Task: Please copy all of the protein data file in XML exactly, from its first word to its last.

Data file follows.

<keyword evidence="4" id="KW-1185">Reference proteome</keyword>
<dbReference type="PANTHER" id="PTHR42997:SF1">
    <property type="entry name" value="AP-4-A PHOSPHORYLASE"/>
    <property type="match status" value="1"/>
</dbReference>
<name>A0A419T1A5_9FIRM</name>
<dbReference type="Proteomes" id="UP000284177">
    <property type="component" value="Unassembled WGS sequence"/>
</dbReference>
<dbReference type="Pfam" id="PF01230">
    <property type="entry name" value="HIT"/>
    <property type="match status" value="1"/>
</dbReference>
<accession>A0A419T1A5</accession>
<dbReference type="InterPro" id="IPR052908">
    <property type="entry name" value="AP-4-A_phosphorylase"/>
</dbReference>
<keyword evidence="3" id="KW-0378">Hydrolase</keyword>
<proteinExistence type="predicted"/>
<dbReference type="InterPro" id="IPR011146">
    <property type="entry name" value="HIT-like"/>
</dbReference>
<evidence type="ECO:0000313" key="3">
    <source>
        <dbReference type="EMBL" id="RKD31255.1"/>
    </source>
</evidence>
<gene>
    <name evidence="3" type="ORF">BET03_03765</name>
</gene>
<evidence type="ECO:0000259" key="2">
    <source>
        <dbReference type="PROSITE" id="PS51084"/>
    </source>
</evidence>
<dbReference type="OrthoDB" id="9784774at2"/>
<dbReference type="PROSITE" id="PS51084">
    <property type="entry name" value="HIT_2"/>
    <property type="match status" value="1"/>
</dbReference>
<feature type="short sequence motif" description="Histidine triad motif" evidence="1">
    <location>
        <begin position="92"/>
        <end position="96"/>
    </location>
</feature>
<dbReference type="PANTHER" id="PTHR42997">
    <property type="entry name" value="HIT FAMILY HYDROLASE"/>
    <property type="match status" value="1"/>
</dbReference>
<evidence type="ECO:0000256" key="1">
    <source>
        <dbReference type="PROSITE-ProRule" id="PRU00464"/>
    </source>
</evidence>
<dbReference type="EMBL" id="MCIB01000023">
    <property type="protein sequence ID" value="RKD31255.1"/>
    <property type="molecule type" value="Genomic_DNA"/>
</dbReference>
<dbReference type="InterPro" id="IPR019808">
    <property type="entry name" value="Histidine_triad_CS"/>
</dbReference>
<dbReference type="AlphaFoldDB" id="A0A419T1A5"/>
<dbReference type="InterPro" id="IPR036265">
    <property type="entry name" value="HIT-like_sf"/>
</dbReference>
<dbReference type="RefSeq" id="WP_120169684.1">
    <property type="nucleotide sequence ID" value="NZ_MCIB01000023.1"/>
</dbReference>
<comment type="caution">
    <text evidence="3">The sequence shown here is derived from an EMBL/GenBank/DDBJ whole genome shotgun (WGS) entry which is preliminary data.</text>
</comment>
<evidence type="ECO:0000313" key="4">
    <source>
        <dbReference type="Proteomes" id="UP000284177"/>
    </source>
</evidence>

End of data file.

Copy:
<keyword evidence="4" id="KW-1185">Reference proteome</keyword>
<dbReference type="PANTHER" id="PTHR42997:SF1">
    <property type="entry name" value="AP-4-A PHOSPHORYLASE"/>
    <property type="match status" value="1"/>
</dbReference>
<name>A0A419T1A5_9FIRM</name>
<dbReference type="Proteomes" id="UP000284177">
    <property type="component" value="Unassembled WGS sequence"/>
</dbReference>
<dbReference type="Pfam" id="PF01230">
    <property type="entry name" value="HIT"/>
    <property type="match status" value="1"/>
</dbReference>
<accession>A0A419T1A5</accession>
<dbReference type="InterPro" id="IPR052908">
    <property type="entry name" value="AP-4-A_phosphorylase"/>
</dbReference>
<keyword evidence="3" id="KW-0378">Hydrolase</keyword>
<proteinExistence type="predicted"/>
<dbReference type="InterPro" id="IPR011146">
    <property type="entry name" value="HIT-like"/>
</dbReference>
<evidence type="ECO:0000313" key="3">
    <source>
        <dbReference type="EMBL" id="RKD31255.1"/>
    </source>
</evidence>
<gene>
    <name evidence="3" type="ORF">BET03_03765</name>
</gene>
<evidence type="ECO:0000259" key="2">
    <source>
        <dbReference type="PROSITE" id="PS51084"/>
    </source>
</evidence>
<dbReference type="OrthoDB" id="9784774at2"/>
<dbReference type="PROSITE" id="PS51084">
    <property type="entry name" value="HIT_2"/>
    <property type="match status" value="1"/>
</dbReference>
<feature type="short sequence motif" description="Histidine triad motif" evidence="1">
    <location>
        <begin position="92"/>
        <end position="96"/>
    </location>
</feature>
<dbReference type="PANTHER" id="PTHR42997">
    <property type="entry name" value="HIT FAMILY HYDROLASE"/>
    <property type="match status" value="1"/>
</dbReference>
<evidence type="ECO:0000256" key="1">
    <source>
        <dbReference type="PROSITE-ProRule" id="PRU00464"/>
    </source>
</evidence>
<dbReference type="EMBL" id="MCIB01000023">
    <property type="protein sequence ID" value="RKD31255.1"/>
    <property type="molecule type" value="Genomic_DNA"/>
</dbReference>
<dbReference type="InterPro" id="IPR019808">
    <property type="entry name" value="Histidine_triad_CS"/>
</dbReference>
<dbReference type="AlphaFoldDB" id="A0A419T1A5"/>
<dbReference type="InterPro" id="IPR036265">
    <property type="entry name" value="HIT-like_sf"/>
</dbReference>
<dbReference type="RefSeq" id="WP_120169684.1">
    <property type="nucleotide sequence ID" value="NZ_MCIB01000023.1"/>
</dbReference>
<comment type="caution">
    <text evidence="3">The sequence shown here is derived from an EMBL/GenBank/DDBJ whole genome shotgun (WGS) entry which is preliminary data.</text>
</comment>
<evidence type="ECO:0000313" key="4">
    <source>
        <dbReference type="Proteomes" id="UP000284177"/>
    </source>
</evidence>